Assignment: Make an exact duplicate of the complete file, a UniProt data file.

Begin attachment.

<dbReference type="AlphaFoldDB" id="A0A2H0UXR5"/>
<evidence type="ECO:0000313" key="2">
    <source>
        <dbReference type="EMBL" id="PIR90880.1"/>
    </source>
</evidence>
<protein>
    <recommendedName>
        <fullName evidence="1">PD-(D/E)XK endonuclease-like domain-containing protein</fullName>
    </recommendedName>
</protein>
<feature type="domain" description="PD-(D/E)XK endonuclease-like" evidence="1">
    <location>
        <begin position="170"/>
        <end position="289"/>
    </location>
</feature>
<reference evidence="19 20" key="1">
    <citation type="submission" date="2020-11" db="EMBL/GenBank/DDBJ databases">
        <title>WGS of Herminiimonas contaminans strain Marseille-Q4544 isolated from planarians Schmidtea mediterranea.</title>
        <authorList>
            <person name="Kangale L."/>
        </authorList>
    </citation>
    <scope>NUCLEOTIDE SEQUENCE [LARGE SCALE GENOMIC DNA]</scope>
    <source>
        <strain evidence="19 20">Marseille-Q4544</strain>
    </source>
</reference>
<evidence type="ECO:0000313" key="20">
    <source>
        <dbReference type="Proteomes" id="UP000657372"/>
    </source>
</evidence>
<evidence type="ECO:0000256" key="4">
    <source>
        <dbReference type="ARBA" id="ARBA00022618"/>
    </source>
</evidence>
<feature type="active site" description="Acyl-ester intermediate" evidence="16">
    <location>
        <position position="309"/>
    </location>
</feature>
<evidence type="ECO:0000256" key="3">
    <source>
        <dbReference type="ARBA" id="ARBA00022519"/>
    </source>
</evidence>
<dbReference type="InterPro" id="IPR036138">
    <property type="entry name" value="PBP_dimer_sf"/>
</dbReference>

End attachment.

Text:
<dbReference type="AlphaFoldDB" id="A0A2H0UXR5"/>
<evidence type="ECO:0000313" key="2">
    <source>
        <dbReference type="EMBL" id="PIR90880.1"/>
    </source>
</evidence>
<protein>
    <recommendedName>
        <fullName evidence="1">PD-(D/E)XK endonuclease-like domain-containing protein</fullName>
    </recommendedName>
</protein>
<feature type="domain" description="PD-(D/E)XK endonuclease-like" evidence="1">
    <location>
        <begin position="170"/>
        <end position="289"/>
    </location>
</feature>
<reference evidence="19 20" key="1">
    <citation type="submission" date="2020-11" db="EMBL/GenBank/DDBJ databases">
        <title>WGS of Herminiimonas contaminans strain Marseille-Q4544 isolated from planarians Schmidtea mediterranea.</title>
        <authorList>
            <person name="Kangale L."/>
        </authorList>
    </citation>
    <scope>NUCLEOTIDE SEQUENCE [LARGE SCALE GENOMIC DNA]</scope>
    <source>
        <strain evidence="19 20">Marseille-Q4544</strain>
    </source>
</reference>
<evidence type="ECO:0000313" key="20">
    <source>
        <dbReference type="Proteomes" id="UP000657372"/>
    </source>
</evidence>
<evidence type="ECO:0000256" key="4">
    <source>
        <dbReference type="ARBA" id="ARBA00022618"/>
    </source>
</evidence>
<feature type="active site" description="Acyl-ester intermediate" evidence="16">
    <location>
        <position position="309"/>
    </location>
</feature>
<evidence type="ECO:0000256" key="3">
    <source>
        <dbReference type="ARBA" id="ARBA00022519"/>
    </source>
</evidence>
<dbReference type="InterPro" id="IPR036138">
    <property type="entry name" value="PBP_dimer_sf"/>
</dbReference>